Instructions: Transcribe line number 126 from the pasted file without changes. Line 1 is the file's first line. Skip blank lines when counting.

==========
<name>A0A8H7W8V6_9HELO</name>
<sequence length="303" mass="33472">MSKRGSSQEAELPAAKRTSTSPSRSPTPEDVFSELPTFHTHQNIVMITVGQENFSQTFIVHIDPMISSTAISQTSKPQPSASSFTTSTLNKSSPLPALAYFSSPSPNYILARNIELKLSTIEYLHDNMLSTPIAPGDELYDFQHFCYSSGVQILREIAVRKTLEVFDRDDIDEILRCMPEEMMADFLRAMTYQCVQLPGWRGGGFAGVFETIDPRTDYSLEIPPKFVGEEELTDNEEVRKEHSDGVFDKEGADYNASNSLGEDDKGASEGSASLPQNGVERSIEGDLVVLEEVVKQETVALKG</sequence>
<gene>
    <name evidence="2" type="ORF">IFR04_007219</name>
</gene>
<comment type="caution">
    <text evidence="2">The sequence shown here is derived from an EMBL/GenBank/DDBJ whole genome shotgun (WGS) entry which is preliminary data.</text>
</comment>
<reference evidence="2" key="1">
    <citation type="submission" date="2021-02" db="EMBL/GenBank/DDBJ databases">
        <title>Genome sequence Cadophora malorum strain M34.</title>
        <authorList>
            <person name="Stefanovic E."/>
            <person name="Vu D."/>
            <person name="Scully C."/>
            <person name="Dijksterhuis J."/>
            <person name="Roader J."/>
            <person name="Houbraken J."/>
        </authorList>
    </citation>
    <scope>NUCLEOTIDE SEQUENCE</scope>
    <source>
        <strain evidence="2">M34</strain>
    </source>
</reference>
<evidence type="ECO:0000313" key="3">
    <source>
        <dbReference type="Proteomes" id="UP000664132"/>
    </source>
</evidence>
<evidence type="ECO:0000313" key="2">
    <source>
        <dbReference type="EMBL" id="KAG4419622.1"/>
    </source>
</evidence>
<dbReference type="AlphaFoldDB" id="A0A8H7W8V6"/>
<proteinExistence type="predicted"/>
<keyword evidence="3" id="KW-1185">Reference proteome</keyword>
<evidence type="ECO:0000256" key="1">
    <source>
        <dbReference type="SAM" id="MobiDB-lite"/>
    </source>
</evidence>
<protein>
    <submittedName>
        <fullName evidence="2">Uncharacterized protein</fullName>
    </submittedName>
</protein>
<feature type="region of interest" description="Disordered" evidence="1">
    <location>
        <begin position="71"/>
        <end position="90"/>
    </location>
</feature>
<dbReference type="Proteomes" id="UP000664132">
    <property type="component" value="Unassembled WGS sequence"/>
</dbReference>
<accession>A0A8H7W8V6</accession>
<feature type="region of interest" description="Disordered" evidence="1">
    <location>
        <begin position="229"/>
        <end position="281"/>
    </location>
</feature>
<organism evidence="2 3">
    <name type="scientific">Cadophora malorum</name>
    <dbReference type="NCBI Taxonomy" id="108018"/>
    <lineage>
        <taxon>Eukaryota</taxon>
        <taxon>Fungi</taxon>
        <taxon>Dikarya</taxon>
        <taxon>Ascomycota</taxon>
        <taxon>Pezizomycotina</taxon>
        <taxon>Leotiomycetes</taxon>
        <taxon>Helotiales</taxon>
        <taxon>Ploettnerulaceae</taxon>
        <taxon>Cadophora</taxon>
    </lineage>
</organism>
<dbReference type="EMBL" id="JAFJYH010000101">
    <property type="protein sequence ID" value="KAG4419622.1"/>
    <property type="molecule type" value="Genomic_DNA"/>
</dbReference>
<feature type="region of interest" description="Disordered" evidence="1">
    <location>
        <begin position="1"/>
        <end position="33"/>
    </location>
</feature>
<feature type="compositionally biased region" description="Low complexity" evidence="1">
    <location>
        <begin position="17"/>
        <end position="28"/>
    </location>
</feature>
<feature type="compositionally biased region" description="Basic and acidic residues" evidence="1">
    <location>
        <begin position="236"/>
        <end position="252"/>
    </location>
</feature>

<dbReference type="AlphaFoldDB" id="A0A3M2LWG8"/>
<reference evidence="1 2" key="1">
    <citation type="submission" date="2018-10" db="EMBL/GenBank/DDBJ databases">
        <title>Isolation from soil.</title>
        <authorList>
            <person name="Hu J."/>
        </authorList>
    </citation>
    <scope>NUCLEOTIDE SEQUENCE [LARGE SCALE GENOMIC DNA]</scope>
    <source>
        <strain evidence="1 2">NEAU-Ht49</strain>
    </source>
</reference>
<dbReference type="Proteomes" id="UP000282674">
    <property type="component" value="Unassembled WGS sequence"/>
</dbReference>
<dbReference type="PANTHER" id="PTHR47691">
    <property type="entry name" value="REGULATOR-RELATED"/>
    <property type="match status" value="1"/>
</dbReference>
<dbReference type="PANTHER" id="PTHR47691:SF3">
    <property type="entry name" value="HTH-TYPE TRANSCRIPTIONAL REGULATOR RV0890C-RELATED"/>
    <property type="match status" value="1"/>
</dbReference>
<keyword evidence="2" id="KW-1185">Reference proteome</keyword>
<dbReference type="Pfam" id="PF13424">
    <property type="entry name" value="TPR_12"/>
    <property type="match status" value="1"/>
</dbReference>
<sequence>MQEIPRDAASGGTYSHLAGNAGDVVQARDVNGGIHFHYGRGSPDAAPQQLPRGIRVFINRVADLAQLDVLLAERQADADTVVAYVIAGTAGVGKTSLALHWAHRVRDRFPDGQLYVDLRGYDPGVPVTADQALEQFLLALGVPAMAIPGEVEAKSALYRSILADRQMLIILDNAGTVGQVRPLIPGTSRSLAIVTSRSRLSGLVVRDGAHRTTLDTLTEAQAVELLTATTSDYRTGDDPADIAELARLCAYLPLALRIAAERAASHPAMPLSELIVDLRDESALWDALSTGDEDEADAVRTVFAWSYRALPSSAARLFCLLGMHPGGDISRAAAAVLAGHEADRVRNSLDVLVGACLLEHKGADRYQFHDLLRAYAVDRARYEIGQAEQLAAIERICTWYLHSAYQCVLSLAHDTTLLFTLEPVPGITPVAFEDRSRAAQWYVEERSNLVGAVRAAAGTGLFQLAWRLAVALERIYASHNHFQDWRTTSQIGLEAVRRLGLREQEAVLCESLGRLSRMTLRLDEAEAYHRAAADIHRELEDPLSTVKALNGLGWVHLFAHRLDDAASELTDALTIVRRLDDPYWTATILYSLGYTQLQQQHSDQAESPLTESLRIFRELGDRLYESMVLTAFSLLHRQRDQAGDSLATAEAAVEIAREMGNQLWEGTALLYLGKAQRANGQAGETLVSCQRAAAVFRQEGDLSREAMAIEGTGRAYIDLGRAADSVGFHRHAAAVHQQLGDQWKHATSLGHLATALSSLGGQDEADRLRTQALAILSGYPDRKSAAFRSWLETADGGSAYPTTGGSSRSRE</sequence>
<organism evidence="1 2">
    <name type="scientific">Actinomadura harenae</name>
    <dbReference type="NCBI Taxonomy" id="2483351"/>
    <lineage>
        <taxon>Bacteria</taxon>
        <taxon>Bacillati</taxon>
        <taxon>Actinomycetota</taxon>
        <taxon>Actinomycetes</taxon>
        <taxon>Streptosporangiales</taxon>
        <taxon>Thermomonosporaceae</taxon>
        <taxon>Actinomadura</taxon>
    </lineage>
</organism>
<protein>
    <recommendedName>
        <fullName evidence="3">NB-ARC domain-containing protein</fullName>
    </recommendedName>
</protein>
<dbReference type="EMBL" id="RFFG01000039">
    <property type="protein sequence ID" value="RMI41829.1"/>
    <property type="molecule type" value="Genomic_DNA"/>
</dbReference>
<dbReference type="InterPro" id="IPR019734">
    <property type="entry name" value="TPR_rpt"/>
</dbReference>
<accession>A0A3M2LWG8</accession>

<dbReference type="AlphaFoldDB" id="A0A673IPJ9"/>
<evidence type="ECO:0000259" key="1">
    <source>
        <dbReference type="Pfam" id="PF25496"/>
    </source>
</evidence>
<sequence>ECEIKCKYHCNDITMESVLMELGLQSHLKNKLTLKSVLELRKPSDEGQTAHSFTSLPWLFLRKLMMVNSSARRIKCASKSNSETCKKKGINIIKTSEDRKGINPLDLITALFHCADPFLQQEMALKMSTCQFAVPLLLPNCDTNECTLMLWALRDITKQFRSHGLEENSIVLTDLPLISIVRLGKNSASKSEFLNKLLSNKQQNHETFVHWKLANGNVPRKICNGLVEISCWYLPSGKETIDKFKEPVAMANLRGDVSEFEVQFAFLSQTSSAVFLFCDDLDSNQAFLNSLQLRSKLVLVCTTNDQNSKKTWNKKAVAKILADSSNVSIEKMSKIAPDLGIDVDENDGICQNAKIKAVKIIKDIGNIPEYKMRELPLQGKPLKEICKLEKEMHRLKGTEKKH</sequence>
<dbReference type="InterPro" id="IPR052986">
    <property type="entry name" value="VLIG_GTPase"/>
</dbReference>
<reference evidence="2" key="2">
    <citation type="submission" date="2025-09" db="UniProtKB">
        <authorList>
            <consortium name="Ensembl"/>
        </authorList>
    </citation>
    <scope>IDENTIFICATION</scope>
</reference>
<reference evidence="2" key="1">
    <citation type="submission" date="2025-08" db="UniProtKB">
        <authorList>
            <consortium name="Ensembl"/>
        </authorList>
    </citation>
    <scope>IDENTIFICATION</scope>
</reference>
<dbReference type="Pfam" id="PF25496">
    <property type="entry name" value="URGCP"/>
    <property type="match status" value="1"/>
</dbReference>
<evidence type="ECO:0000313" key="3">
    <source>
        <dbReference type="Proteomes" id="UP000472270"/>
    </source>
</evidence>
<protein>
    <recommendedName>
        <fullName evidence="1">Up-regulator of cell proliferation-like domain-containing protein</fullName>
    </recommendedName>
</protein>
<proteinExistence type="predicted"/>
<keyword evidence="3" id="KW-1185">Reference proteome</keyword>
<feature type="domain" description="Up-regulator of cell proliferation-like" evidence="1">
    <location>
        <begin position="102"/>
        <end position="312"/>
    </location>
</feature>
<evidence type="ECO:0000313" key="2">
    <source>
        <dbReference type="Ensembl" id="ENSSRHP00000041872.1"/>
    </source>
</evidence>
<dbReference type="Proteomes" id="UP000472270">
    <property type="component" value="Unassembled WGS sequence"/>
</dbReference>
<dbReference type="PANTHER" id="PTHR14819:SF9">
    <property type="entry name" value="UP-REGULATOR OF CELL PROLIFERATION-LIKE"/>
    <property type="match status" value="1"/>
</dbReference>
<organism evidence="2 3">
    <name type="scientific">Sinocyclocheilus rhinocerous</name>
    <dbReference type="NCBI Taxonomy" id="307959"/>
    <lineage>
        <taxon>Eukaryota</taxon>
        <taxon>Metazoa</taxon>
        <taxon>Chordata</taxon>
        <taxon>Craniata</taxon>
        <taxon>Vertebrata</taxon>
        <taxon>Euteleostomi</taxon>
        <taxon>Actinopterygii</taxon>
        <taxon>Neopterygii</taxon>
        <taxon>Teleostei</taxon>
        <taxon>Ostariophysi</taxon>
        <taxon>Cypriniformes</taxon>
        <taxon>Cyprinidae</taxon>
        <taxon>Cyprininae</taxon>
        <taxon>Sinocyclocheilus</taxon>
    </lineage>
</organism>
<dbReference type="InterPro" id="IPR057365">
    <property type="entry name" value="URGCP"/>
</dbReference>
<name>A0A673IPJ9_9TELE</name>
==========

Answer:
<keyword evidence="2" id="KW-1185">Reference proteome</keyword>